I suggest that you begin a process of self education about this religion. 
 There are many good books on the topic available in your university library, 
and I will be happy to make some recommendations if you like.  Visit the 
Haitian communities in your area and look at the people around you - in 
Haiti, at least ninety percent of the population is Vodouisant.  Even the 
State Department acknowledges this fact.  In fact, consider yourself invited 
to our ceremonies!  Vodou dances are public events just like Christian church 
services, and I will be happy to facilitate your attendance.

    So as you walk through the Haitian community of Baltimore or New York, 
look at the people whose lives you are making more difficult by identifying 
them with evil and fraud.  That woman raising three children with her husband 
and working as a nurse, who can never let her co-workers know she is an 
honored clergy person of the Vodou because she fears she may be accused of 
harming her patients; that man teaching elementary school who can't talk 
about his trips home to Haiti to conduct Vodou and Roman Catholic services 
for the family ancestors; that evangelical Christian Haitian who has never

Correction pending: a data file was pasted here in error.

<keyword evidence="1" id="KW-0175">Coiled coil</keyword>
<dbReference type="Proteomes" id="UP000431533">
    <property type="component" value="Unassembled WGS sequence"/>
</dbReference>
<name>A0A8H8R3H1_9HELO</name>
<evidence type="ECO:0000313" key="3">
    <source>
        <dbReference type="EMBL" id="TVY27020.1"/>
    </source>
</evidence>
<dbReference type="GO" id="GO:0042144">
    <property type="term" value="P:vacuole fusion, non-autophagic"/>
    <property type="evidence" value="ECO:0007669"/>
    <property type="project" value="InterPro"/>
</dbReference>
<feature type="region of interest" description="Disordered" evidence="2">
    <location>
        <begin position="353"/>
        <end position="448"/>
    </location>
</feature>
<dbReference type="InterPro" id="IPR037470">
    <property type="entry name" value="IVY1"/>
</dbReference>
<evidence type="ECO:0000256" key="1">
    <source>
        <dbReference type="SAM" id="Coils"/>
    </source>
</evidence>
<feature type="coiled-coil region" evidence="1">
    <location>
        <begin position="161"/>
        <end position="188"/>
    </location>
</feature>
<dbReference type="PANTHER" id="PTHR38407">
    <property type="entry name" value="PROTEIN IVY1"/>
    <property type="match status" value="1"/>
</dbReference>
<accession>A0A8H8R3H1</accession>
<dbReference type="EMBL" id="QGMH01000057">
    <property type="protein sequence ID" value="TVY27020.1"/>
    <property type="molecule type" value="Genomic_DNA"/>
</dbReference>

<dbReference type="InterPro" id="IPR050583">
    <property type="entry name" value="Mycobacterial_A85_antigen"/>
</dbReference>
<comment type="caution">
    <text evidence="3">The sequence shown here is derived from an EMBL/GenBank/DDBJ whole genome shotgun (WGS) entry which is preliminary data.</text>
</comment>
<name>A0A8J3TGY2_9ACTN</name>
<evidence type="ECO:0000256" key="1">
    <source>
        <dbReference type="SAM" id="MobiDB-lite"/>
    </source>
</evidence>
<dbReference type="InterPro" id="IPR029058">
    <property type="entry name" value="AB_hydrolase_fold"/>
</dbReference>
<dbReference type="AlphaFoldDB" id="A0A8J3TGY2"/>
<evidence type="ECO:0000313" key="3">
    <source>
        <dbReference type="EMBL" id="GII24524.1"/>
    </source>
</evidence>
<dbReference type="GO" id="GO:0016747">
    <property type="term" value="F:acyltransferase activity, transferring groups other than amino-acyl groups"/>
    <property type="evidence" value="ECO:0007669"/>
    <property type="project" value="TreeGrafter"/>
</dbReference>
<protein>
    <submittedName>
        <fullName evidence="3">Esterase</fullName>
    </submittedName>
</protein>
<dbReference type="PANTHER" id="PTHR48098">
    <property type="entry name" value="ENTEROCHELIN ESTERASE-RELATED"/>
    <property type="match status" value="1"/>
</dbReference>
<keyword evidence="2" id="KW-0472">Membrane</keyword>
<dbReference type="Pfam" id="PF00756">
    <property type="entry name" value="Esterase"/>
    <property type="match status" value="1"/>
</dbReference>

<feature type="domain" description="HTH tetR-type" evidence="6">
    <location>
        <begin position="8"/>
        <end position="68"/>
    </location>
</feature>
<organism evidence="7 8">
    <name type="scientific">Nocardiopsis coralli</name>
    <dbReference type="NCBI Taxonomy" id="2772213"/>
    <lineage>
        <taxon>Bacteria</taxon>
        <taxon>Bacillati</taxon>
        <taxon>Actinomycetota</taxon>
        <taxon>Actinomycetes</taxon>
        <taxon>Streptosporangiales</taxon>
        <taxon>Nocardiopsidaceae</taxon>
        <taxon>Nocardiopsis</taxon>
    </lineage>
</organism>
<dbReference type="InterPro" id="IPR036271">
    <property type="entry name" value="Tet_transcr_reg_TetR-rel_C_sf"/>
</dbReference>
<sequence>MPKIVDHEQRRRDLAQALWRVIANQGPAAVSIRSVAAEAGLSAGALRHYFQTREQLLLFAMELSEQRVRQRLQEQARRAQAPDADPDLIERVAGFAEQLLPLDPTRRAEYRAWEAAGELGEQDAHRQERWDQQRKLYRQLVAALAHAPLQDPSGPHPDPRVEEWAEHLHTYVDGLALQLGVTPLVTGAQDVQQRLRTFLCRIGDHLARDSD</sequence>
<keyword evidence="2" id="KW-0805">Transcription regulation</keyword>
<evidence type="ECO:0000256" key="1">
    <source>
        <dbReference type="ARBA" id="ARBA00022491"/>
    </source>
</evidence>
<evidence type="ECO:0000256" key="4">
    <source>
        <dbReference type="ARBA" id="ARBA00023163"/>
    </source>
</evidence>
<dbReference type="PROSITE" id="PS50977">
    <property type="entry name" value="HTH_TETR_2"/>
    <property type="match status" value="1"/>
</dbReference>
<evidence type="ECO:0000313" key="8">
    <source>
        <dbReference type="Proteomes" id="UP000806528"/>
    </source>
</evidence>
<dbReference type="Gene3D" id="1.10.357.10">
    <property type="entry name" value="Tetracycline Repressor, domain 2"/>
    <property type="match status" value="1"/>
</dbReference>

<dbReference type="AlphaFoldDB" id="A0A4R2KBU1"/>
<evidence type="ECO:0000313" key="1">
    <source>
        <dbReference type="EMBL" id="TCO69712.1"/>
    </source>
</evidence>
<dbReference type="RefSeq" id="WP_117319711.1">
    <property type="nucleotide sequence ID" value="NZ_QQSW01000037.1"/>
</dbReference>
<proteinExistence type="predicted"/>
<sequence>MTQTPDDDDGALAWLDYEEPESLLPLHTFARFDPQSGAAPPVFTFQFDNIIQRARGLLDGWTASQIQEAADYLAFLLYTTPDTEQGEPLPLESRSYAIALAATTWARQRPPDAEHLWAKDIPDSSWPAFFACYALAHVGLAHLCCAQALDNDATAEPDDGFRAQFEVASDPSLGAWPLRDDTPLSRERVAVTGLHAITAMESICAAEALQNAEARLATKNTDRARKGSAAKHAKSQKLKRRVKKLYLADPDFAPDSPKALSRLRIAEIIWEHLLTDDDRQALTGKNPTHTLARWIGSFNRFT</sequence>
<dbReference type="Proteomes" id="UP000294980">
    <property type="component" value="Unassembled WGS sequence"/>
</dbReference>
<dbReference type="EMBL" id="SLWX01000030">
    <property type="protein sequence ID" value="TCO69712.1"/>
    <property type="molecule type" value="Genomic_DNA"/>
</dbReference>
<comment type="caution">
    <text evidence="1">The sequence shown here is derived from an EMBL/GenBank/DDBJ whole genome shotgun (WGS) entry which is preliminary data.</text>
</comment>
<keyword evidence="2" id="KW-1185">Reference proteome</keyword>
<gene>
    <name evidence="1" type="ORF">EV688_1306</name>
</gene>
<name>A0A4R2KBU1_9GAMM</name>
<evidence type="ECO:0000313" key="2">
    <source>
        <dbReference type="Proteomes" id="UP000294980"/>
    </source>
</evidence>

even been to a Vodou service, who is rejected for employment because some 
ignorant employer is afraid of "those voodoo people" - these are the men and 
women whose lives you impact for the worse.  And don't forget those Americans 
who were not born to Haitian heritage or to the Vodou religion, but who have 
found it a nurturing discipline.  We too are impacted by the stereotype you 

    An apology is in order, Dr. Park; and then you should begin the process 
of educating yourself and your colleagues, perhaps by presenting an article 
on the true nature of the Vodou faith and it's implications for modern 
thought.  At present I, a Mambo asogwe (something like a 'bishop' in 
Christian terminology, as I can consecrate other priests) am also a 
consultant to lawyers working with Haitian immigrants and to public health 
agencies designing health programs for the Haitian and Haitian American 
community here in Boston.  Other organizations in other locations have also 
begun a dialog with us, so you will not be the first or the only academician 
or professional to begin to take a respectful attitude toward this religion 
and find it worth your time.

    Thank you for your time and attention.


                                    Kathy S. Grey, M.S.
                                    (Bon Mambo Racine Sans Bout 
                                        Sa Te La Daginen)


Dr. Stephen Halperin, Dean of the College of Computer, Mathematical and 
Physical Sciences at the University of Maryland
Dr. Rhonda M. Williams, Director, Afro-American Studies Program, University 
of Maryland
Dr. Melinda Chateauvert, Afro-American Studies Program, University of Maryland
Dr. Ernest J. Wilson, Afro-American Studies Program, University of Maryland
Dr. Francille Wilson, Afro-American Studies Program, University of Maryland 
Dr. Eustache Jean-Louis, Director, Center for Community Health, Education, 
and Research, Dorchester, Massachusetts